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The Intersection of Science, Art, Music & Humanities

Your Brain on Art

Sunday, December 17, 2017


Today's Sunday Morning at the Intersection of Science, Art, Music and Humanities discusses a research program article from the University of Houston titled:


Your Brain on Art: The Emerging Science of Neuroaesthetics Probes What Art Does to Our Brains.


Neuroaesthetics received its formal definition in 2002, as the scientific study of the neural bases for the contemplation and creation of a work of art. 


So it seems just a bit unusual for Houston to identify neuroaesthetics as an emerging science, which unfortunately discounts the tremendous contributions of University College of London's Semir Zeki, as well as the work of V. S. Ramachandran, the director of the Center of Brain and Cognition at University of California-San Diego, and the University of Pennsylvania's Anjan Chatterjee, MD, Chair of Neurology at Pennsylvania Hospital, as well as the author of a personal favorite titled The Aesthetic Brain: How We Evolved to Desire Beauty and Enjoy Art.


"These scientists over the past two decades have proven they are responsible for the founding domain of neuroaesthetics, which has been a discipline of cognitive neuroscience since the 1990s," according to an esteemed Biosyntrx board member Vincent DeLuise, MD.


Art has emerged from the human brain for tens of thousands of years, and every human culture has made art. Academics have been using modern science brain imaging tools to study how art affects the brain for a number of years, which was previously considered the domain of the heart. Creativity transporting effects are proving to start in the brain. and the good news is that most humans are hardwired to appreciate the beauty inherent in the arts.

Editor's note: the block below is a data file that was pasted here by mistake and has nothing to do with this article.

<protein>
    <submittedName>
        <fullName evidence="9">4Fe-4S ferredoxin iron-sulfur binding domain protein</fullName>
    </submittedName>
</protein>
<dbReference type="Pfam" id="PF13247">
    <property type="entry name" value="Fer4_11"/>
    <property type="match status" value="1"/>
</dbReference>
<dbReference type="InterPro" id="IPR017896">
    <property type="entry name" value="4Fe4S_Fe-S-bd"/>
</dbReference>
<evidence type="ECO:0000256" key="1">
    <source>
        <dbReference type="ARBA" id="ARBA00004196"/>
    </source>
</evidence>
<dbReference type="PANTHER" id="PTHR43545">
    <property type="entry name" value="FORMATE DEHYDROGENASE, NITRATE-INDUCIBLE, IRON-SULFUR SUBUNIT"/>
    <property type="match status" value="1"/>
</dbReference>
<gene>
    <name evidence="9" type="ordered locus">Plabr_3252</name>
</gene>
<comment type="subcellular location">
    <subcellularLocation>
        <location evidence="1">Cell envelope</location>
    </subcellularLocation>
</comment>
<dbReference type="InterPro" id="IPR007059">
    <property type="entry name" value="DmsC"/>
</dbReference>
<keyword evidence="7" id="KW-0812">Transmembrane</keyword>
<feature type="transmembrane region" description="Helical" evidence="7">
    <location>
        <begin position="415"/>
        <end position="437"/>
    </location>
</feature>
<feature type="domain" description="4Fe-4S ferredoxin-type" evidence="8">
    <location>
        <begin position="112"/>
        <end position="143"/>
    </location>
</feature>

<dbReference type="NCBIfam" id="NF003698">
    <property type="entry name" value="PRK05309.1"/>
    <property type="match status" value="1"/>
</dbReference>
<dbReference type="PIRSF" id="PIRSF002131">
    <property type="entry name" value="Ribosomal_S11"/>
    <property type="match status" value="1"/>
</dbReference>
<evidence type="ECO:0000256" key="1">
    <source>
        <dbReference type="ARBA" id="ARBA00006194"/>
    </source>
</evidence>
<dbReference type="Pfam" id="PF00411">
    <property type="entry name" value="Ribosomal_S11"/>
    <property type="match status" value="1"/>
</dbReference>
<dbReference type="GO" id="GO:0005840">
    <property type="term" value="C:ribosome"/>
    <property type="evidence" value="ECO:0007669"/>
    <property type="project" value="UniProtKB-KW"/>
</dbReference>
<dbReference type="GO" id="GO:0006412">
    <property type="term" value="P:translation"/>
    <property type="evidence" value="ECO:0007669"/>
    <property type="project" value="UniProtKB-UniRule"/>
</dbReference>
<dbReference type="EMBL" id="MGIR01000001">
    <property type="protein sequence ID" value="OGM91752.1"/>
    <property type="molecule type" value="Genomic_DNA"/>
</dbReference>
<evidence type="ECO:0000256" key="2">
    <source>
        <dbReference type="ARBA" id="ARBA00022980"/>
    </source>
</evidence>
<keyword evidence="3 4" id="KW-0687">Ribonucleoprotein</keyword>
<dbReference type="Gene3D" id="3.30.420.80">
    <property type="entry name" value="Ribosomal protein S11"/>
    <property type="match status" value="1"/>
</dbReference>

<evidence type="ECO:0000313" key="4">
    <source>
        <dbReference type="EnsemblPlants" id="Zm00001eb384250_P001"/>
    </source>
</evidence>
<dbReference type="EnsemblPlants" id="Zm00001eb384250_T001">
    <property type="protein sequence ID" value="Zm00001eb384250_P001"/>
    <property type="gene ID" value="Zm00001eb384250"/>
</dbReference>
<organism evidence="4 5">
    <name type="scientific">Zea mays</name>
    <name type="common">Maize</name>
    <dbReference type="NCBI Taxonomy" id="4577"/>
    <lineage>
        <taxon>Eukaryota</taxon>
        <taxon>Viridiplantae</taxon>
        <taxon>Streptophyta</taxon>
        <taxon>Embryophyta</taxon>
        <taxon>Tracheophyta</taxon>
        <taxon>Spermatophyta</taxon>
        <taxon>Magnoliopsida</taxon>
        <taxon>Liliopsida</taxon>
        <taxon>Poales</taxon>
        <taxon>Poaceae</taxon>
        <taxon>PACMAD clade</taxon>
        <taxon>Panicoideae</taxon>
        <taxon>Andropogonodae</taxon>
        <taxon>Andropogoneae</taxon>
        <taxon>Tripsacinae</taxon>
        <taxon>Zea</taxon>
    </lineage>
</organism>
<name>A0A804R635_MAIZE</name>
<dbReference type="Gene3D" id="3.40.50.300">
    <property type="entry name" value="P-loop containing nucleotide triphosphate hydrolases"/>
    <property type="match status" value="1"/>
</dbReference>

For those of you whose after-dinner friendly debates might include discussions on scientism (the view that only scientific methodology research claims are meaningful), it's important to understand that scientism also includes the humanities, the social sciences, art historians, artists, psychologists, and philosophers, which have sadly all been impacted by sweeping government budget cuts that seriously affect intellectual thought and civilized forward movement for this and future generations.  


Hopefully, the University of Houston's goal is not to academically dissect the arts, but to continue to observe creative processes and what art actually does to positively shape the brain.


In our opinion, this may finally prove that science is also an art form and that art creation and appreciation is epigenetically based in the cellular science of the eyes, the ears, the heart, and the brain. 


According to  University of Houston Professor of Electrical and Computer Engineering Jose Luis Contreras-Vidal, "the more we understand the way the brain responds to the arts we create, and the arts we are exposed to, the better we can understand ourselves."  


His research suggests that brains stimulated by arts, such as dance, theater, and music, are proving to affect our desire to experience intense emotions together in a group as a form of social cohesion. Interestingly, his research also suggests most film can trigger a neural rush. 


So far, the Texas project has also recorded electrical signals in the brains of 450 individuals as they engaged with the exciting work of Sculptor of Memory artist Dario Robleto in a Houston public art installation.


Robleto, a famous conceptual human-condition transdisciplinary artist, materialist poet, and citizen-scientist, is famous for spinning and shaping unconventional materials, from old boots, to dinosaur fossils, to pulverized vintage records, to stretched audiotape recordings of Sylvia Plath into poetic meditations on love, war, and healing.  


Contreras-Vidal's 450 person brain imaging suggests deeper viewer understanding of Robleto's work, which clearly represents observant eyes, brain, and human heart's domain during the artist's creation, as well as the viewers reaction during the research experiment. 


For now, it seems that neuroaesthetics continue to primarily be discussed in academic settings, and some feel that the discipline could be in competition with philosophies classically concerned with aesthetics, though the two endeavors seem brilliantly complementary in our minds. 


Hopefully, serious scientific curiosity about the oldest and most universal of human activities might provide justification in a different administration, for refunding and providing public support for generous production of important public art that stimulates and supports a socially cohesive society that works toward the well- being of all its members.  


Have a thoughtful Sunday.


Ellen Troyer, with Spencer Thornton, MD, David Amess and the Biosyntrx staff